Partial Delisting, i.e., delisting of equity shares of a company from one or more stock exchanges in India provided that the company continues to remain listed on either National Stock Exchange or Bombay Stock Exchange, though even earlier did not require the company to provide an exit offer to the shareholders, it nevertheless required a prior shareholders’ approval and an application to the concerned stock exchange. Now, this process is further streamlined by doing away with a shareholders’ approval and putting a timeline of maximum 30 working days on the concerned stock exchange for the purposes of grant of approval to delist from such stock exchange.

Voluntary Delisting: 2 stage approval from stock exchanges

Voluntary Delisting has now been made subject to a two stage approval process from the concerned stock exchanges. At the first stage, an in-principle approval from the concerned stock exchange shall be required. While the regulator has with good intent both attempted to address the interests of the public shareholders’ by empowering the stock exchanges at the first stage to consider pending investor grievances, compliance with listing requirements and litigation under securities laws, the regulator has also provided a clear direction on time3 to be taken for disposing the said application, in order to keep the delisting process efficient and fast.

Voluntary Delisting: Pricing mechanism rationalised

While earlier the floor price for the exit offer to be made in case of Voluntary Delisting was based on average of 26 weeks traded price, it has now been brought in line with the takeover regulations and stipulates 26 weeks/ 2 weeks average of weekly high and low of closing prices.

Voluntary Delisting: Exit offer process made transparent

Voluntary Delisting process has been provided in greater detail to ensure transparency. The process has been aligned to the process provided and well understood by the industry under the takeover regulations. For example, obligation to issue letter of offer pursuant to public announcement; obligation not to use company funds for delisting; introduction of concepts like specified date, special account and inclusion of shares held in physical form in the exit offer process.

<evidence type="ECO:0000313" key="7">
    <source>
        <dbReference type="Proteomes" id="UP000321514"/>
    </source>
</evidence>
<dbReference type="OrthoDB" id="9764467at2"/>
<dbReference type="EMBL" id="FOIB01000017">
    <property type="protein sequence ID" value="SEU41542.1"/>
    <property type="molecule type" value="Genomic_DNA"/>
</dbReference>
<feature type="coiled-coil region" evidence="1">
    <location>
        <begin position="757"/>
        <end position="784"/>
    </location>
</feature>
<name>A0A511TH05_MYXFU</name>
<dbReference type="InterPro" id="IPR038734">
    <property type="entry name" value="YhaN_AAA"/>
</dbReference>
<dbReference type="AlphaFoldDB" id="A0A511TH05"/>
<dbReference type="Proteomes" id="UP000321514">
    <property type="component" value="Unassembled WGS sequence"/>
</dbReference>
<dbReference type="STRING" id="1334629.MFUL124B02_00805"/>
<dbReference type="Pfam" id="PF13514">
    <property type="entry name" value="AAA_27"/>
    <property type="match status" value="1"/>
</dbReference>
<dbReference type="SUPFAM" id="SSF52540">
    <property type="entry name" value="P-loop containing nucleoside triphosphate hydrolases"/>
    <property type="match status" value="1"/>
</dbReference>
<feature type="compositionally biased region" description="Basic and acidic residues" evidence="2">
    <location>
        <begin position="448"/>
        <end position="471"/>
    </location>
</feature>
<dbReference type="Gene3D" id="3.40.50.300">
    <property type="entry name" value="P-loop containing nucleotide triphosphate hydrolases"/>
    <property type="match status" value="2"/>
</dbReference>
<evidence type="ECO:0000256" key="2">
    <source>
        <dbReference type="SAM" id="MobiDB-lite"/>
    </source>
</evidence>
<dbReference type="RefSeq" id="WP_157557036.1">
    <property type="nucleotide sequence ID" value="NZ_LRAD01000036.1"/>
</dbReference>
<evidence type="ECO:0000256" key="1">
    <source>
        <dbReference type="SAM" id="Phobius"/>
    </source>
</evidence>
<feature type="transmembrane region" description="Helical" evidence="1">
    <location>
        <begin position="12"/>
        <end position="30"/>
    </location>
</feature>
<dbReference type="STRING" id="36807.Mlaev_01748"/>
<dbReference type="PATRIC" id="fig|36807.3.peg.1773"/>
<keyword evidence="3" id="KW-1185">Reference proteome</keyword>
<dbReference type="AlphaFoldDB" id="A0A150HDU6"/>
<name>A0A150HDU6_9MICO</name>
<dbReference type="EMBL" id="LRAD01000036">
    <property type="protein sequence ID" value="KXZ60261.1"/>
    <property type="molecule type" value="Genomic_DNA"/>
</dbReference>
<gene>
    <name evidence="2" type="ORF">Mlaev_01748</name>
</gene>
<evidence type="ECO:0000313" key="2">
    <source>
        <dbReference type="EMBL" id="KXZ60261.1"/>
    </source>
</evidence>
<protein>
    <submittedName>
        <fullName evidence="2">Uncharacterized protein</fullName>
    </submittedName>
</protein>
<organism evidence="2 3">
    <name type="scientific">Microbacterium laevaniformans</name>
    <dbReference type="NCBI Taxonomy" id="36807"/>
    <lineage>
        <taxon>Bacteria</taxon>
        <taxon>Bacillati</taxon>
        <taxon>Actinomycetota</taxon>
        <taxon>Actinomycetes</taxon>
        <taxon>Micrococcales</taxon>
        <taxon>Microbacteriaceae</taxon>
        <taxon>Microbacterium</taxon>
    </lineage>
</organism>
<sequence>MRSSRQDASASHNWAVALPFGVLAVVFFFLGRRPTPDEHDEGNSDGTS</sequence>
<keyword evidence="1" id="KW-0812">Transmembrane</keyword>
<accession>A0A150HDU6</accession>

Voluntary Delisting: Remaining public shareholders’ timeline enhanced

The right of remaining shareholders to tender equity shares pursuant to a Voluntary Delisting process post-delisting has been increased from earlier 6 months to now 1 year from the date of delisting.

Delisting of small companies

Simpler norms have been provided for Voluntary Delisting of small companies (like companies having 300 or lesser shareholders totaling to paid-up value of less than Rs. 10 million) whereby the book building process may be escaped if 90% of the public shareholders’ agree to the proposal to delist.

Cooling off period enhanced

Cooling off period for a delisted company has been increased from earlier 2 years to now 5 years, in case of Voluntary Delisting and 10 years, in case of compulsory delisting.

Compulsory delisting revisited

Compulsory delisting has been revamped too. As compared to earlier Delisting Guidelines, the new delisting framework has brought in statutory delisting grounds for compulsory delisting and also laid out a detailed delisting criterion that must be followed by a stock exchange while it takes decision on delisting.

CONCLUSION

The new delisting framework has brought about a paradigm shift from the delisting process being promoter driven to it being public shareholder driven. It has introduced abundant measures to make the delisting process transparent and time bound, however, we shall have to wait and see as to how the tougher threshold for public shareholders’ nod and the higher success criterion for the entire delisting process, actually, play out in practice.

If they prove to be time intensive or difficult to achieve, then it shall frustrate the purpose of the new framework to a large extent.

Nevertheless, the intent and attempt of the regulator appears to be in the positive direction and the new framework seems to achieve the critical balance between protection of public shareholders’ and private interests of the promoters. 

_______________________

1 25% in all cases except Clause 40A(ii) & (iii) of the Listing Agreement issued by stock exchanges in India

2 Earlier the price for delisting offer pursuant to rights issue was at the price of such rights issue, however, now the price for the delisting offer must comply with the same pricing mechanism as provided under the Delisting Regulations. 

3 30 working days from the date of receipt of application complete in all respects.


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Delisting Overhauled: Transparent But Skewed